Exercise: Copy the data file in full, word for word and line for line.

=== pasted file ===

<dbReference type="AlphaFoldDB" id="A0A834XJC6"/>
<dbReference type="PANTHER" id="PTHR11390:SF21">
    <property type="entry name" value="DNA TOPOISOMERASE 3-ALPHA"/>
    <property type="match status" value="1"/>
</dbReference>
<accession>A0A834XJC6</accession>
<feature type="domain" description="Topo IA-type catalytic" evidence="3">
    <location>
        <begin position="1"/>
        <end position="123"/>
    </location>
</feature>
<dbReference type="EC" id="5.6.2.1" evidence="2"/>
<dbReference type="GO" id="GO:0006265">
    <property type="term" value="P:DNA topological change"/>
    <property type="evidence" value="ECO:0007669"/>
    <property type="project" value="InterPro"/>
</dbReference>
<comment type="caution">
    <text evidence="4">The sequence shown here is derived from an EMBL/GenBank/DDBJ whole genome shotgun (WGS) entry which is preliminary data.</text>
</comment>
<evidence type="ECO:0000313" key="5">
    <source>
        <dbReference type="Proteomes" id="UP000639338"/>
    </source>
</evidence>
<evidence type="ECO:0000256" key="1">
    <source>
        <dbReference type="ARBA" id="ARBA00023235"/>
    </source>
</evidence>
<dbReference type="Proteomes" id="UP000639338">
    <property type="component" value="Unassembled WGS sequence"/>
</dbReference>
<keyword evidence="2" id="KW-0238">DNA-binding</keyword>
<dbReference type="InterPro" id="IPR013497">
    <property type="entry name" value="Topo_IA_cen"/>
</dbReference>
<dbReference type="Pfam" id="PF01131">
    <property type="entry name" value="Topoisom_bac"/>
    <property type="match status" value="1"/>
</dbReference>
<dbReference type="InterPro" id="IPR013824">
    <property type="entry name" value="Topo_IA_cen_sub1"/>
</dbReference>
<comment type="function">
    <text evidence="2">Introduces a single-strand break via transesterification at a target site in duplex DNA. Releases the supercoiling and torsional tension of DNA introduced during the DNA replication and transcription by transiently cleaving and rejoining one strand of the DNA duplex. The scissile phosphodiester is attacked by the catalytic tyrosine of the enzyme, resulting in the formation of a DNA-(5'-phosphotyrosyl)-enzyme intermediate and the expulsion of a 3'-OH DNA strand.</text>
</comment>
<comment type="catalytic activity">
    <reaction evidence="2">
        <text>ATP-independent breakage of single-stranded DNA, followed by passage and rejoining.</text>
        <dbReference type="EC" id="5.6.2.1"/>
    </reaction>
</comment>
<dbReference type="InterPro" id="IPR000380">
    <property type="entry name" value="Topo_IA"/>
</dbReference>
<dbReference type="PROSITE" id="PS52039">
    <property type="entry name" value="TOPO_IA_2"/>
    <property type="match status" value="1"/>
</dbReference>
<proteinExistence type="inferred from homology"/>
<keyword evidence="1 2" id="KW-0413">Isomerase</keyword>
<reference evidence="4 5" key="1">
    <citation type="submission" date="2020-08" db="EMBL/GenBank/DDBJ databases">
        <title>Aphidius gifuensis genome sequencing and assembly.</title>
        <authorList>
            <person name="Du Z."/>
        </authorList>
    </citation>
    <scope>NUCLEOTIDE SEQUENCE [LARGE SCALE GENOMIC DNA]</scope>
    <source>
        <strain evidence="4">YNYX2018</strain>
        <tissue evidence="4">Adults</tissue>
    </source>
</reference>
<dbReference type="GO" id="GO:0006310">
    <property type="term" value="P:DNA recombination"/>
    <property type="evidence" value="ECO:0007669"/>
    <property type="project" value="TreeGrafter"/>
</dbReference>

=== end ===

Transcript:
<dbReference type="AlphaFoldDB" id="A0A834XJC6"/>
<dbReference type="PANTHER" id="PTHR11390:SF21">
    <property type="entry name" value="DNA TOPOISOMERASE 3-ALPHA"/>
    <property type="match status" value="1"/>
</dbReference>
<accession>A0A834XJC6</accession>
<feature type="domain" description="Topo IA-type catalytic" evidence="3">
    <location>
        <begin position="1"/>
        <end position="123"/>
    </location>
</feature>
<dbReference type="EC" id="5.6.2.1" evidence="2"/>
<dbReference type="GO" id="GO:0006265">
    <property type="term" value="P:DNA topological change"/>
    <property type="evidence" value="ECO:0007669"/>
    <property type="project" value="InterPro"/>
</dbReference>
<comment type="caution">
    <text evidence="4">The sequence shown here is derived from an EMBL/GenBank/DDBJ whole genome shotgun (WGS) entry which is preliminary data.</text>
</comment>
<evidence type="ECO:0000313" key="5">
    <source>
        <dbReference type="Proteomes" id="UP000639338"/>
    </source>
</evidence>
<evidence type="ECO:0000256" key="1">
    <source>
        <dbReference type="ARBA" id="ARBA00023235"/>
    </source>
</evidence>
<dbReference type="Proteomes" id="UP000639338">
    <property type="component" value="Unassembled WGS sequence"/>
</dbReference>
<keyword evidence="2" id="KW-0238">DNA-binding</keyword>
<dbReference type="InterPro" id="IPR013497">
    <property type="entry name" value="Topo_IA_cen"/>
</dbReference>
<dbReference type="Pfam" id="PF01131">
    <property type="entry name" value="Topoisom_bac"/>
    <property type="match status" value="1"/>
</dbReference>
<dbReference type="InterPro" id="IPR013824">
    <property type="entry name" value="Topo_IA_cen_sub1"/>
</dbReference>
<comment type="function">
    <text evidence="2">Introduces a single-strand break via transesterification at a target site in duplex DNA. Releases the supercoiling and torsional tension of DNA introduced during the DNA replication and transcription by transiently cleaving and rejoining one strand of the DNA duplex. The scissile phosphodiester is attacked by the catalytic tyrosine of the enzyme, resulting in the formation of a DNA-(5'-phosphotyrosyl)-enzyme intermediate and the expulsion of a 3'-OH DNA strand.</text>
</comment>
<comment type="catalytic activity">
    <reaction evidence="2">
        <text>ATP-independent breakage of single-stranded DNA, followed by passage and rejoining.</text>
        <dbReference type="EC" id="5.6.2.1"/>
    </reaction>
</comment>
<dbReference type="InterPro" id="IPR000380">
    <property type="entry name" value="Topo_IA"/>
</dbReference>
<dbReference type="PROSITE" id="PS52039">
    <property type="entry name" value="TOPO_IA_2"/>
    <property type="match status" value="1"/>
</dbReference>
<proteinExistence type="inferred from homology"/>
<keyword evidence="1 2" id="KW-0413">Isomerase</keyword>
<reference evidence="4 5" key="1">
    <citation type="submission" date="2020-08" db="EMBL/GenBank/DDBJ databases">
        <title>Aphidius gifuensis genome sequencing and assembly.</title>
        <authorList>
            <person name="Du Z."/>
        </authorList>
    </citation>
    <scope>NUCLEOTIDE SEQUENCE [LARGE SCALE GENOMIC DNA]</scope>
    <source>
        <strain evidence="4">YNYX2018</strain>
        <tissue evidence="4">Adults</tissue>
    </source>
</reference>
<dbReference type="GO" id="GO:0006310">
    <property type="term" value="P:DNA recombination"/>
    <property type="evidence" value="ECO:0007669"/>
    <property type="project" value="TreeGrafter"/>
</dbReference>